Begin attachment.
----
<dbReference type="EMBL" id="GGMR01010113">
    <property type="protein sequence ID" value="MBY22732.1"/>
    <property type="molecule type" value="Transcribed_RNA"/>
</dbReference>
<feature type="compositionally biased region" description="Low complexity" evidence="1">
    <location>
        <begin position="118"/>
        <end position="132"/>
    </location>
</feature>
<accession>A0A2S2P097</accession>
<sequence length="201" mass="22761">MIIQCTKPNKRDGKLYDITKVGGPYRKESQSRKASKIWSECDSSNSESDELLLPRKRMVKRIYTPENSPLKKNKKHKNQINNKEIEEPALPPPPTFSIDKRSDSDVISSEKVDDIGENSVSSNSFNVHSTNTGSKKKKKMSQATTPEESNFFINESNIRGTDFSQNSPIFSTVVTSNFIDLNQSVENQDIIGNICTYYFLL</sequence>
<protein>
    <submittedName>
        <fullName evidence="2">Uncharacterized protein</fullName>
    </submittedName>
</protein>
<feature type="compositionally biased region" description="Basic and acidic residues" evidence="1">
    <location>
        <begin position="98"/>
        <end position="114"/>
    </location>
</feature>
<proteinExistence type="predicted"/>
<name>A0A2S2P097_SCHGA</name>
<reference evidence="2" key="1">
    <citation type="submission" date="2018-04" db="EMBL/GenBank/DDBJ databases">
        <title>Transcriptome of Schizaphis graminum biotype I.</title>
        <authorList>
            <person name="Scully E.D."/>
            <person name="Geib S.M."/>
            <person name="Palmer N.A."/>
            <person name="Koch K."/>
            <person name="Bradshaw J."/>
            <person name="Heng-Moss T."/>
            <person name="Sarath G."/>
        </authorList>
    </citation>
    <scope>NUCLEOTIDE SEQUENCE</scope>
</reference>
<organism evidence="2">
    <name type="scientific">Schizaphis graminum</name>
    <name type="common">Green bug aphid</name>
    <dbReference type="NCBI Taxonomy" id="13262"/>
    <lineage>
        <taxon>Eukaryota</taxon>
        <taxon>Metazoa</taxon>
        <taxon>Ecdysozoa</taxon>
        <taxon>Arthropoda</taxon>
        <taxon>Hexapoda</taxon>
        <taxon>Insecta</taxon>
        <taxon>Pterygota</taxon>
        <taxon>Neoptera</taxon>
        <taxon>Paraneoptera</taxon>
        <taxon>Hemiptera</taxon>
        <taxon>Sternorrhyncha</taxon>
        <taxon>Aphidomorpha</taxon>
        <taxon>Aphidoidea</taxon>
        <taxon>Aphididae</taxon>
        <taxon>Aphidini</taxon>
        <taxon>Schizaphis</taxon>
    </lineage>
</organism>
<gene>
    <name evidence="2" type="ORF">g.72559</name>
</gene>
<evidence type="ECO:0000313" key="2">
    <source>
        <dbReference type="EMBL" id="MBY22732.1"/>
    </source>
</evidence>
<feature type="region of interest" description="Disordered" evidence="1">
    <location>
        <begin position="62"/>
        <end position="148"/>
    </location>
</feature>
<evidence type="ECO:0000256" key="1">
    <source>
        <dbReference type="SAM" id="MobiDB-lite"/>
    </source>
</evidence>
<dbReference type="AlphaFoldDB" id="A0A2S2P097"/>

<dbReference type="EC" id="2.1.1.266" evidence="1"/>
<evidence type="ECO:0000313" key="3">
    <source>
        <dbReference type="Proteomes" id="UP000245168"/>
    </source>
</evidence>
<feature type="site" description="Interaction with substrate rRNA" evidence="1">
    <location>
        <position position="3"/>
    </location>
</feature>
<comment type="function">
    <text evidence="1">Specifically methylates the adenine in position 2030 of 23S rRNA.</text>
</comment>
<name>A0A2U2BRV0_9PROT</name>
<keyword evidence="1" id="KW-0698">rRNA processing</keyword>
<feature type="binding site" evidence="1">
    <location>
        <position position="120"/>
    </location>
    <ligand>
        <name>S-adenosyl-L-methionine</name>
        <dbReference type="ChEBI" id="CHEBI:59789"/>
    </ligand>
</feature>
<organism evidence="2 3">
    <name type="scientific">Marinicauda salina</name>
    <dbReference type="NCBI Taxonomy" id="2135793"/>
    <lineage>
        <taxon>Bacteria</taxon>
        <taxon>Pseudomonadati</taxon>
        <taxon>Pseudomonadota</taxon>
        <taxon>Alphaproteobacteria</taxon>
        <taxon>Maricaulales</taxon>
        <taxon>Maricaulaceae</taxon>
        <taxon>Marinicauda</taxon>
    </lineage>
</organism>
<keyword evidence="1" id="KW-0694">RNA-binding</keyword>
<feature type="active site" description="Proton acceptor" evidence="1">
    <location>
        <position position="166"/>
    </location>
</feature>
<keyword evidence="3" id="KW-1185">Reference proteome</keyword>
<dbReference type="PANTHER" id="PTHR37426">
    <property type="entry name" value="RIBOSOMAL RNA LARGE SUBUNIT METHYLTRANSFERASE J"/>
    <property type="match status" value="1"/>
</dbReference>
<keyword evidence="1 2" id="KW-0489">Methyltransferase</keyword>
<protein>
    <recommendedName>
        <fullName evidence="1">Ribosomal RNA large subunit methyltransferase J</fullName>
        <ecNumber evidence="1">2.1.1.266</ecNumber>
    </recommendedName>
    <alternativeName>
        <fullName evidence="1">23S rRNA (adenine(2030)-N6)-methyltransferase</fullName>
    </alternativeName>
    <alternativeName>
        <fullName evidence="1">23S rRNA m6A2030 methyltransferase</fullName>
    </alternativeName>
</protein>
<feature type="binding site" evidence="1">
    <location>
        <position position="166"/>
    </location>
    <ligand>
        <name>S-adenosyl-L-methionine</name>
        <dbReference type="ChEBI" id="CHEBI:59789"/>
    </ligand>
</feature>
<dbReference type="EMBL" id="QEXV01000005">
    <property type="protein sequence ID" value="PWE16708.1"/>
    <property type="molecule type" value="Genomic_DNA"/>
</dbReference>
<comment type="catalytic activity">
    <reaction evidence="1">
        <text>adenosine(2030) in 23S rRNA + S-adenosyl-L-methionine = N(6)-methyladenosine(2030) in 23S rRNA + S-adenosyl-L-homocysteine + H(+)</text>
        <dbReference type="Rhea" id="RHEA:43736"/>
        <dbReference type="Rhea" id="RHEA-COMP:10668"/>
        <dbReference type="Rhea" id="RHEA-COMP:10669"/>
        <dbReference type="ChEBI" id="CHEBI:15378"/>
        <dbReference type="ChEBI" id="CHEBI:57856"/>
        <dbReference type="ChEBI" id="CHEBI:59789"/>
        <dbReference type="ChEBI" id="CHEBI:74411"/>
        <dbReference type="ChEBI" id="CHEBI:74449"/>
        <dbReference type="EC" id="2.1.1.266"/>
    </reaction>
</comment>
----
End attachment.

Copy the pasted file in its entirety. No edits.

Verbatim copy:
<dbReference type="EMBL" id="GGMR01010113">
    <property type="protein sequence ID" value="MBY22732.1"/>
    <property type="molecule type" value="Transcribed_RNA"/>
</dbReference>
<feature type="compositionally biased region" description="Low complexity" evidence="1">
    <location>
        <begin position="118"/>
        <end position="132"/>
    </location>
</feature>
<accession>A0A2S2P097</accession>
<sequence length="201" mass="22761">MIIQCTKPNKRDGKLYDITKVGGPYRKESQSRKASKIWSECDSSNSESDELLLPRKRMVKRIYTPENSPLKKNKKHKNQINNKEIEEPALPPPPTFSIDKRSDSDVISSEKVDDIGENSVSSNSFNVHSTNTGSKKKKKMSQATTPEESNFFINESNIRGTDFSQNSPIFSTVVTSNFIDLNQSVENQDIIGNICTYYFLL</sequence>
<protein>
    <submittedName>
        <fullName evidence="2">Uncharacterized protein</fullName>
    </submittedName>
</protein>
<feature type="compositionally biased region" description="Basic and acidic residues" evidence="1">
    <location>
        <begin position="98"/>
        <end position="114"/>
    </location>
</feature>
<proteinExistence type="predicted"/>
<name>A0A2S2P097_SCHGA</name>
<reference evidence="2" key="1">
    <citation type="submission" date="2018-04" db="EMBL/GenBank/DDBJ databases">
        <title>Transcriptome of Schizaphis graminum biotype I.</title>
        <authorList>
            <person name="Scully E.D."/>
            <person name="Geib S.M."/>
            <person name="Palmer N.A."/>
            <person name="Koch K."/>
            <person name="Bradshaw J."/>
            <person name="Heng-Moss T."/>
            <person name="Sarath G."/>
        </authorList>
    </citation>
    <scope>NUCLEOTIDE SEQUENCE</scope>
</reference>
<organism evidence="2">
    <name type="scientific">Schizaphis graminum</name>
    <name type="common">Green bug aphid</name>
    <dbReference type="NCBI Taxonomy" id="13262"/>
    <lineage>
        <taxon>Eukaryota</taxon>
        <taxon>Metazoa</taxon>
        <taxon>Ecdysozoa</taxon>
        <taxon>Arthropoda</taxon>
        <taxon>Hexapoda</taxon>
        <taxon>Insecta</taxon>
        <taxon>Pterygota</taxon>
        <taxon>Neoptera</taxon>
        <taxon>Paraneoptera</taxon>
        <taxon>Hemiptera</taxon>
        <taxon>Sternorrhyncha</taxon>
        <taxon>Aphidomorpha</taxon>
        <taxon>Aphidoidea</taxon>
        <taxon>Aphididae</taxon>
        <taxon>Aphidini</taxon>
        <taxon>Schizaphis</taxon>
    </lineage>
</organism>
<gene>
    <name evidence="2" type="ORF">g.72559</name>
</gene>
<evidence type="ECO:0000313" key="2">
    <source>
        <dbReference type="EMBL" id="MBY22732.1"/>
    </source>
</evidence>
<feature type="region of interest" description="Disordered" evidence="1">
    <location>
        <begin position="62"/>
        <end position="148"/>
    </location>
</feature>
<evidence type="ECO:0000256" key="1">
    <source>
        <dbReference type="SAM" id="MobiDB-lite"/>
    </source>
</evidence>
<dbReference type="AlphaFoldDB" id="A0A2S2P097"/>

<dbReference type="EC" id="2.1.1.266" evidence="1"/>
<evidence type="ECO:0000313" key="3">
    <source>
        <dbReference type="Proteomes" id="UP000245168"/>
    </source>
</evidence>
<feature type="site" description="Interaction with substrate rRNA" evidence="1">
    <location>
        <position position="3"/>
    </location>
</feature>
<comment type="function">
    <text evidence="1">Specifically methylates the adenine in position 2030 of 23S rRNA.</text>
</comment>
<name>A0A2U2BRV0_9PROT</name>
<keyword evidence="1" id="KW-0698">rRNA processing</keyword>
<feature type="binding site" evidence="1">
    <location>
        <position position="120"/>
    </location>
    <ligand>
        <name>S-adenosyl-L-methionine</name>
        <dbReference type="ChEBI" id="CHEBI:59789"/>
    </ligand>
</feature>
<organism evidence="2 3">
    <name type="scientific">Marinicauda salina</name>
    <dbReference type="NCBI Taxonomy" id="2135793"/>
    <lineage>
        <taxon>Bacteria</taxon>
        <taxon>Pseudomonadati</taxon>
        <taxon>Pseudomonadota</taxon>
        <taxon>Alphaproteobacteria</taxon>
        <taxon>Maricaulales</taxon>
        <taxon>Maricaulaceae</taxon>
        <taxon>Marinicauda</taxon>
    </lineage>
</organism>
<keyword evidence="1" id="KW-0694">RNA-binding</keyword>
<feature type="active site" description="Proton acceptor" evidence="1">
    <location>
        <position position="166"/>
    </location>
</feature>
<keyword evidence="3" id="KW-1185">Reference proteome</keyword>
<dbReference type="PANTHER" id="PTHR37426">
    <property type="entry name" value="RIBOSOMAL RNA LARGE SUBUNIT METHYLTRANSFERASE J"/>
    <property type="match status" value="1"/>
</dbReference>
<keyword evidence="1 2" id="KW-0489">Methyltransferase</keyword>
<protein>
    <recommendedName>
        <fullName evidence="1">Ribosomal RNA large subunit methyltransferase J</fullName>
        <ecNumber evidence="1">2.1.1.266</ecNumber>
    </recommendedName>
    <alternativeName>
        <fullName evidence="1">23S rRNA (adenine(2030)-N6)-methyltransferase</fullName>
    </alternativeName>
    <alternativeName>
        <fullName evidence="1">23S rRNA m6A2030 methyltransferase</fullName>
    </alternativeName>
</protein>
<feature type="binding site" evidence="1">
    <location>
        <position position="166"/>
    </location>
    <ligand>
        <name>S-adenosyl-L-methionine</name>
        <dbReference type="ChEBI" id="CHEBI:59789"/>
    </ligand>
</feature>
<dbReference type="EMBL" id="QEXV01000005">
    <property type="protein sequence ID" value="PWE16708.1"/>
    <property type="molecule type" value="Genomic_DNA"/>
</dbReference>
<comment type="catalytic activity">
    <reaction evidence="1">
        <text>adenosine(2030) in 23S rRNA + S-adenosyl-L-methionine = N(6)-methyladenosine(2030) in 23S rRNA + S-adenosyl-L-homocysteine + H(+)</text>
        <dbReference type="Rhea" id="RHEA:43736"/>
        <dbReference type="Rhea" id="RHEA-COMP:10668"/>
        <dbReference type="Rhea" id="RHEA-COMP:10669"/>
        <dbReference type="ChEBI" id="CHEBI:15378"/>
        <dbReference type="ChEBI" id="CHEBI:57856"/>
        <dbReference type="ChEBI" id="CHEBI:59789"/>
        <dbReference type="ChEBI" id="CHEBI:74411"/>
        <dbReference type="ChEBI" id="CHEBI:74449"/>
        <dbReference type="EC" id="2.1.1.266"/>
    </reaction>
</comment>